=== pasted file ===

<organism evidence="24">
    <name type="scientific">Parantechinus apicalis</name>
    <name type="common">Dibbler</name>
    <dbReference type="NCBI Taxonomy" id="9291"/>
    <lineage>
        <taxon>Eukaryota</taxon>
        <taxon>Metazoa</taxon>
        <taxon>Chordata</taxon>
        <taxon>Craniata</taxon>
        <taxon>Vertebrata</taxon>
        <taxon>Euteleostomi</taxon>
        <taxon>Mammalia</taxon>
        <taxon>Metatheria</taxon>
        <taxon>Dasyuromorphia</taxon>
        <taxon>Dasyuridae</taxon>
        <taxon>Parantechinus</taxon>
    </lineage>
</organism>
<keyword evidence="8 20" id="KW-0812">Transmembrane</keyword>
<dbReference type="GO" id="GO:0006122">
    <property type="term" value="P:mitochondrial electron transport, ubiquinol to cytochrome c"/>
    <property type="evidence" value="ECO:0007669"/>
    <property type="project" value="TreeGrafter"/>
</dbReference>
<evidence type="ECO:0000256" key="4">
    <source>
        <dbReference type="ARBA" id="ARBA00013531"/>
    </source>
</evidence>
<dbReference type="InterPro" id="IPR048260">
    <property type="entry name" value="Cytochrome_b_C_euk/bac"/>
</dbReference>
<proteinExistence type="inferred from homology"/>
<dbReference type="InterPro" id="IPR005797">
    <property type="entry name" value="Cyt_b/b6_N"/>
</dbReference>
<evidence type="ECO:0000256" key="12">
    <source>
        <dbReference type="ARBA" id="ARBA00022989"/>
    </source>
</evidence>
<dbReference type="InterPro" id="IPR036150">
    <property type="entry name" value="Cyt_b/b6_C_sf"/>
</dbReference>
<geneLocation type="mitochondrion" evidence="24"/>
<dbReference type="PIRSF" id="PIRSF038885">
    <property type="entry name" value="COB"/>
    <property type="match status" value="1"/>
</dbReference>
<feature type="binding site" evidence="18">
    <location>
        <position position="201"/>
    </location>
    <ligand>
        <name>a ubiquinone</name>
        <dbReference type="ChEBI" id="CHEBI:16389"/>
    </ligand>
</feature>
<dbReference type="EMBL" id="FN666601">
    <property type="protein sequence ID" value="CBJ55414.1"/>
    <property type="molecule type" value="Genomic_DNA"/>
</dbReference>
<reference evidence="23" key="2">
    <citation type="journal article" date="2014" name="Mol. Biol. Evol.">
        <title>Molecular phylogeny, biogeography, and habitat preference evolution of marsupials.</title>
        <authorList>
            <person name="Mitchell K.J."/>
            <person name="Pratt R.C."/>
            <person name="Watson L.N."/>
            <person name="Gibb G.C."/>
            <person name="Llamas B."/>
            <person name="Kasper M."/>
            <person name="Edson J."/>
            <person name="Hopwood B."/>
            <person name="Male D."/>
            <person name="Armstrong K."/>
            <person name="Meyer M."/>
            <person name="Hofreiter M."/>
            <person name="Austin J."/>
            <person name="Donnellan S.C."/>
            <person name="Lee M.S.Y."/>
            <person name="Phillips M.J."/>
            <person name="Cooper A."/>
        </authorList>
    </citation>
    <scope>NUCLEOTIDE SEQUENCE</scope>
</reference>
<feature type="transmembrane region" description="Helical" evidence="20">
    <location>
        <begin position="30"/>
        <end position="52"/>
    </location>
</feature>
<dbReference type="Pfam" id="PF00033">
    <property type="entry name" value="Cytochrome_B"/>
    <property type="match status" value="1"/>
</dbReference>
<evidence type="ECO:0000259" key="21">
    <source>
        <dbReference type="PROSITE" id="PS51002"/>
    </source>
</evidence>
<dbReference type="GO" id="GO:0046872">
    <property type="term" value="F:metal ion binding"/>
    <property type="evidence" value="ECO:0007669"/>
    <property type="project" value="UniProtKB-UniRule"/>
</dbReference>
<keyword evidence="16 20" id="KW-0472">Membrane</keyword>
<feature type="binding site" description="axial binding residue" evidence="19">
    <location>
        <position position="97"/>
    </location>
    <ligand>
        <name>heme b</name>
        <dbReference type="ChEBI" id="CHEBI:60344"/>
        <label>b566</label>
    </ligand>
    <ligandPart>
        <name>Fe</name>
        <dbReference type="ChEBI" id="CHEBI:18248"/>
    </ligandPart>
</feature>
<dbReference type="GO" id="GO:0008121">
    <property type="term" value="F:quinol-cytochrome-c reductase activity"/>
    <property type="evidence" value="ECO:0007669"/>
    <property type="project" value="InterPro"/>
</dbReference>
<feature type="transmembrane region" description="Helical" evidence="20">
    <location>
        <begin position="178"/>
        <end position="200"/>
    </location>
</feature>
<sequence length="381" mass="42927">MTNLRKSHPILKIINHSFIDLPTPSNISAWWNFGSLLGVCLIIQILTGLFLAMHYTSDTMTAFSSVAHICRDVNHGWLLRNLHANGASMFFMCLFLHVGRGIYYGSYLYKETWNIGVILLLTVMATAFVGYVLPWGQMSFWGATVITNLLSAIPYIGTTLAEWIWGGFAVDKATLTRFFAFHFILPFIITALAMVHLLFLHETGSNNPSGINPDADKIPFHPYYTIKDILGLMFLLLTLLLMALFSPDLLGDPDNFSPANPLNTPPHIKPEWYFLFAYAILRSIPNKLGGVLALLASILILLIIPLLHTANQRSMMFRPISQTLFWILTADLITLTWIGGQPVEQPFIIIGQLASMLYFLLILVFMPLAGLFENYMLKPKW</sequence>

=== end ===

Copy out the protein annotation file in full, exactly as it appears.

<organism evidence="24">
    <name type="scientific">Parantechinus apicalis</name>
    <name type="common">Dibbler</name>
    <dbReference type="NCBI Taxonomy" id="9291"/>
    <lineage>
        <taxon>Eukaryota</taxon>
        <taxon>Metazoa</taxon>
        <taxon>Chordata</taxon>
        <taxon>Craniata</taxon>
        <taxon>Vertebrata</taxon>
        <taxon>Euteleostomi</taxon>
        <taxon>Mammalia</taxon>
        <taxon>Metatheria</taxon>
        <taxon>Dasyuromorphia</taxon>
        <taxon>Dasyuridae</taxon>
        <taxon>Parantechinus</taxon>
    </lineage>
</organism>
<keyword evidence="8 20" id="KW-0812">Transmembrane</keyword>
<dbReference type="GO" id="GO:0006122">
    <property type="term" value="P:mitochondrial electron transport, ubiquinol to cytochrome c"/>
    <property type="evidence" value="ECO:0007669"/>
    <property type="project" value="TreeGrafter"/>
</dbReference>
<evidence type="ECO:0000256" key="4">
    <source>
        <dbReference type="ARBA" id="ARBA00013531"/>
    </source>
</evidence>
<dbReference type="InterPro" id="IPR048260">
    <property type="entry name" value="Cytochrome_b_C_euk/bac"/>
</dbReference>
<proteinExistence type="inferred from homology"/>
<dbReference type="InterPro" id="IPR005797">
    <property type="entry name" value="Cyt_b/b6_N"/>
</dbReference>
<evidence type="ECO:0000256" key="12">
    <source>
        <dbReference type="ARBA" id="ARBA00022989"/>
    </source>
</evidence>
<dbReference type="InterPro" id="IPR036150">
    <property type="entry name" value="Cyt_b/b6_C_sf"/>
</dbReference>
<geneLocation type="mitochondrion" evidence="24"/>
<dbReference type="PIRSF" id="PIRSF038885">
    <property type="entry name" value="COB"/>
    <property type="match status" value="1"/>
</dbReference>
<feature type="binding site" evidence="18">
    <location>
        <position position="201"/>
    </location>
    <ligand>
        <name>a ubiquinone</name>
        <dbReference type="ChEBI" id="CHEBI:16389"/>
    </ligand>
</feature>
<dbReference type="EMBL" id="FN666601">
    <property type="protein sequence ID" value="CBJ55414.1"/>
    <property type="molecule type" value="Genomic_DNA"/>
</dbReference>
<reference evidence="23" key="2">
    <citation type="journal article" date="2014" name="Mol. Biol. Evol.">
        <title>Molecular phylogeny, biogeography, and habitat preference evolution of marsupials.</title>
        <authorList>
            <person name="Mitchell K.J."/>
            <person name="Pratt R.C."/>
            <person name="Watson L.N."/>
            <person name="Gibb G.C."/>
            <person name="Llamas B."/>
            <person name="Kasper M."/>
            <person name="Edson J."/>
            <person name="Hopwood B."/>
            <person name="Male D."/>
            <person name="Armstrong K."/>
            <person name="Meyer M."/>
            <person name="Hofreiter M."/>
            <person name="Austin J."/>
            <person name="Donnellan S.C."/>
            <person name="Lee M.S.Y."/>
            <person name="Phillips M.J."/>
            <person name="Cooper A."/>
        </authorList>
    </citation>
    <scope>NUCLEOTIDE SEQUENCE</scope>
</reference>
<feature type="transmembrane region" description="Helical" evidence="20">
    <location>
        <begin position="30"/>
        <end position="52"/>
    </location>
</feature>
<dbReference type="Pfam" id="PF00033">
    <property type="entry name" value="Cytochrome_B"/>
    <property type="match status" value="1"/>
</dbReference>
<evidence type="ECO:0000259" key="21">
    <source>
        <dbReference type="PROSITE" id="PS51002"/>
    </source>
</evidence>
<dbReference type="GO" id="GO:0046872">
    <property type="term" value="F:metal ion binding"/>
    <property type="evidence" value="ECO:0007669"/>
    <property type="project" value="UniProtKB-UniRule"/>
</dbReference>
<keyword evidence="16 20" id="KW-0472">Membrane</keyword>
<feature type="binding site" description="axial binding residue" evidence="19">
    <location>
        <position position="97"/>
    </location>
    <ligand>
        <name>heme b</name>
        <dbReference type="ChEBI" id="CHEBI:60344"/>
        <label>b566</label>
    </ligand>
    <ligandPart>
        <name>Fe</name>
        <dbReference type="ChEBI" id="CHEBI:18248"/>
    </ligandPart>
</feature>
<dbReference type="GO" id="GO:0008121">
    <property type="term" value="F:quinol-cytochrome-c reductase activity"/>
    <property type="evidence" value="ECO:0007669"/>
    <property type="project" value="InterPro"/>
</dbReference>
<feature type="transmembrane region" description="Helical" evidence="20">
    <location>
        <begin position="178"/>
        <end position="200"/>
    </location>
</feature>
<sequence length="381" mass="42927">MTNLRKSHPILKIINHSFIDLPTPSNISAWWNFGSLLGVCLIIQILTGLFLAMHYTSDTMTAFSSVAHICRDVNHGWLLRNLHANGASMFFMCLFLHVGRGIYYGSYLYKETWNIGVILLLTVMATAFVGYVLPWGQMSFWGATVITNLLSAIPYIGTTLAEWIWGGFAVDKATLTRFFAFHFILPFIITALAMVHLLFLHETGSNNPSGINPDADKIPFHPYYTIKDILGLMFLLLTLLLMALFSPDLLGDPDNFSPANPLNTPPHIKPEWYFLFAYAILRSIPNKLGGVLALLASILILLIIPLLHTANQRSMMFRPISQTLFWILTADLITLTWIGGQPVEQPFIIIGQLASMLYFLLILVFMPLAGLFENYMLKPKW</sequence>